My butt hurts.
You know how it feels when you haven’t ridden a bike in years and then you decide to pedal 10 miles around the state park on Labor Day? Your legs may feel fine, but your tush gets bruised. It just ain’t used to that seat.
Well, that’s what the weekend’s rides did to me. I got so little saddle time over the summer that I lost my anti-butt-bruising “callous.” On the bright side, the bruising means I’m riding!
I took both Majesty and Jammazon out on Saturday, one after the other, for early conditioning rides along the irrigation canal. Garmin came along to help me start assimiling how each horse feels at certain speeds, what kind of pace each adopts most naturally, etc. These will be observations logged over time, of course, but you have to start somewhere.
I clocked 4.3 miles of the 6-mile total trek. The balance of the mileage, spent on warmup and cooldown, was along the paved road between In the Night Farm and the canal. I didn’t want to time that section because it’s harvest season and I knew we’d be interrupted. Sure enough, we were obliged to move well off the shoulder a few times while potato, onion, and sugarbeet trucks roared by.
Jammer had 90 days of training last spring, followed by a couple rides per week all summer, until about the last month when he didn’t get much attention because his trainer’s time was demanded elsewhere. So, his fitness isn’t at its peak. (Okay, okay. He’s fat.) We trotted about 50% of the level route and walked the other 50%. Total time was 37 minutes, so we averaged 6.9 mph.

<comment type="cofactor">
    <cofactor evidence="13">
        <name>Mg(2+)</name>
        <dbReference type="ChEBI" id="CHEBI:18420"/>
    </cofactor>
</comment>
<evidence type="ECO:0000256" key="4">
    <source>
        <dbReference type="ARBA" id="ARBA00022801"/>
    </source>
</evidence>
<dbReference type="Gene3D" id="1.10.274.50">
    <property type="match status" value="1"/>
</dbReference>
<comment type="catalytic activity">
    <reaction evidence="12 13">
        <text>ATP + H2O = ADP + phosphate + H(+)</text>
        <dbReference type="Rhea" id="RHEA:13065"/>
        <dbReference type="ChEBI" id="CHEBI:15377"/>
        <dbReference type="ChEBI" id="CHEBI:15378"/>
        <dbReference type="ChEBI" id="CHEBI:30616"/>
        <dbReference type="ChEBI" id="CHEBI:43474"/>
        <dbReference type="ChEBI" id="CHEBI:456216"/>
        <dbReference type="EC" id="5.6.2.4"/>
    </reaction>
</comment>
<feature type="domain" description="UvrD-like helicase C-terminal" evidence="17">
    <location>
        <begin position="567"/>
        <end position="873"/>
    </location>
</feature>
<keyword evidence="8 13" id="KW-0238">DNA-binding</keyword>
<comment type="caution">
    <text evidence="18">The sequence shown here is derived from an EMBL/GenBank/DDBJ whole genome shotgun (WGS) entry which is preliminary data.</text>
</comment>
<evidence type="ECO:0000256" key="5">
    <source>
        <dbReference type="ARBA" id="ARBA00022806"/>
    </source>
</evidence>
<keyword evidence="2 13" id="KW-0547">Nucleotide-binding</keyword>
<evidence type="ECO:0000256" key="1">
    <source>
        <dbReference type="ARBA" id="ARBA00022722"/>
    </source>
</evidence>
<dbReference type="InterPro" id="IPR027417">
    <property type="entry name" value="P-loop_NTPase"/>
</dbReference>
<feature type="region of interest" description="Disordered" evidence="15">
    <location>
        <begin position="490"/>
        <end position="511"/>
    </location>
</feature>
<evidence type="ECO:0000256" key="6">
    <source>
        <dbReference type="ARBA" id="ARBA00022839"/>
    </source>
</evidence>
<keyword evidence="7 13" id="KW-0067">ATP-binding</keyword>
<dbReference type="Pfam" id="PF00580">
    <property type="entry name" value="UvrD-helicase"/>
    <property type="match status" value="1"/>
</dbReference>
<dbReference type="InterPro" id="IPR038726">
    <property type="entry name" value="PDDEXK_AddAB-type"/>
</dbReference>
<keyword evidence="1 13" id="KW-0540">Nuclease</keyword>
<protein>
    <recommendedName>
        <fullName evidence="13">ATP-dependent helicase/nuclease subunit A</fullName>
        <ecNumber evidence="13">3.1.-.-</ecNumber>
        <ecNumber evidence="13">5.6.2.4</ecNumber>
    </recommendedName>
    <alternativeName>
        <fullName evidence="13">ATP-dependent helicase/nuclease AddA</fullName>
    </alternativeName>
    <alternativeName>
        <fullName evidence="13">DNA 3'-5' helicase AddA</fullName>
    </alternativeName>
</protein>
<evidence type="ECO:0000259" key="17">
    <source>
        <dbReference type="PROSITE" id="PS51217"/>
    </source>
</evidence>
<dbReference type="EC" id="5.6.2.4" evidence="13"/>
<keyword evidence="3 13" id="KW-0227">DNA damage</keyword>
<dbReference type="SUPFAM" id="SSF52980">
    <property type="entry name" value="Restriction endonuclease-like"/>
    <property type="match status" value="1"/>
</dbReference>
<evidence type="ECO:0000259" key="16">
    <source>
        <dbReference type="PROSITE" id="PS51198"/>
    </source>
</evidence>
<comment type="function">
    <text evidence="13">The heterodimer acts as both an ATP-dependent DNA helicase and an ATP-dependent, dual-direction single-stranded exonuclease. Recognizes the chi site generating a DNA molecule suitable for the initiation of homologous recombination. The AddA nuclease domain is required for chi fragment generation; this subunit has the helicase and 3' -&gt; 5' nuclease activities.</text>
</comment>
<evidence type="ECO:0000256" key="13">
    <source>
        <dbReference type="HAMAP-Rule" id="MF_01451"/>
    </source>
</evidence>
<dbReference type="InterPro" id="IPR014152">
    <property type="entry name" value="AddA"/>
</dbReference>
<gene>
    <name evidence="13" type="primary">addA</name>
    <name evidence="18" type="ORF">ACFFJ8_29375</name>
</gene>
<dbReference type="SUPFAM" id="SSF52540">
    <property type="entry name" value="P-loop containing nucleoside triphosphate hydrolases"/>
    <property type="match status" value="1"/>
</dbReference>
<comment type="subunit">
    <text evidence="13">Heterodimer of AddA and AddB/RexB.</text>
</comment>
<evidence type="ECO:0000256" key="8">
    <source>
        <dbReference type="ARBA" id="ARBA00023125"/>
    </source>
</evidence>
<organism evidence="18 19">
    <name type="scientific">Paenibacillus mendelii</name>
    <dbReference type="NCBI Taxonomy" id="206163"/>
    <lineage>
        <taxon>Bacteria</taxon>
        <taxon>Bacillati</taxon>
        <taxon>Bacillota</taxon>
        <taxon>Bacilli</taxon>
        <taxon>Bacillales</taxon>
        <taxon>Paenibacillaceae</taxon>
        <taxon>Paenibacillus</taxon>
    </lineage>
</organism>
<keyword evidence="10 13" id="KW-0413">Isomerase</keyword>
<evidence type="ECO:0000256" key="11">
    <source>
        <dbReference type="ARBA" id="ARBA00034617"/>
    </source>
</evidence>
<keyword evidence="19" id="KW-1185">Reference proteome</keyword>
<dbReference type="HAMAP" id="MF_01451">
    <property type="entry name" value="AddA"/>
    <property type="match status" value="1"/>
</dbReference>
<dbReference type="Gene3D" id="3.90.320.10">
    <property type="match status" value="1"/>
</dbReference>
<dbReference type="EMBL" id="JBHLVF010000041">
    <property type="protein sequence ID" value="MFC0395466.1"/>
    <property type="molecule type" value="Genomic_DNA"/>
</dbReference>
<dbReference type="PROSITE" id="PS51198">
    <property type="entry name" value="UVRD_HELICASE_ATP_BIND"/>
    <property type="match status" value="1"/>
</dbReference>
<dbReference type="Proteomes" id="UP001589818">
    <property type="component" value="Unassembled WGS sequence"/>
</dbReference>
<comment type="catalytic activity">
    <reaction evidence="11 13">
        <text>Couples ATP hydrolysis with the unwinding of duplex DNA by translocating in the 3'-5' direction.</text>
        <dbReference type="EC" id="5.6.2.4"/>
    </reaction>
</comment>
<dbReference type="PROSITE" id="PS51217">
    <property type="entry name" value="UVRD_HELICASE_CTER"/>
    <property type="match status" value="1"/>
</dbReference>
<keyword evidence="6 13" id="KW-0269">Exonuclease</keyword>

Maji’s fitness level is similarly low. Over a year ago, she had 60 days of training and was going pretty strong in hilly terrain, but she hasn’t done much since. We took a 6-mile walk/trot along the canal bank last weekend, and have put in some arena time over the past few weeks to soften her up and re-charge her brain cells before heading out. On Saturday, we trotted about 75% of the route and walked 25%. Total time was 44 minutes, for an average of 5.9 mph.
Fascinating. Maji’s walk is perfectly acceptable, and she’s game and speedy at the trot as well. But Jammer brings a whole other level of power to the trail. At 15.1, he has the advantage of size to go with his “go.” He walks out at 5mph easy; according to his trainer, there’s a sustainable 7mph walk in him too, but I haven’t tried that yet. If you look at the walk/trot percentages and total times, you can see how that walk pays off!
Two good horses. Two good rides. One sore butt is a small price to pay.
Site Update: You may have noticed a new page on this site — the Conditioning Log. Way back in the beginning of The Barb Wire, I kept a log of my conditioning rides on the site in the hope that it would be helpful to others getting started in the sport. Indeed, it has proven to be a popular feature. To this day, I receive emails of thanks for it. (Emails like that always make my day.) Now that I’m starting a couple new endurance horses, I reckon it’s time to bring the conditioning log back — hopefully, it’ll be better than before because I’ve learned an awful lot since I started riding Aaruba.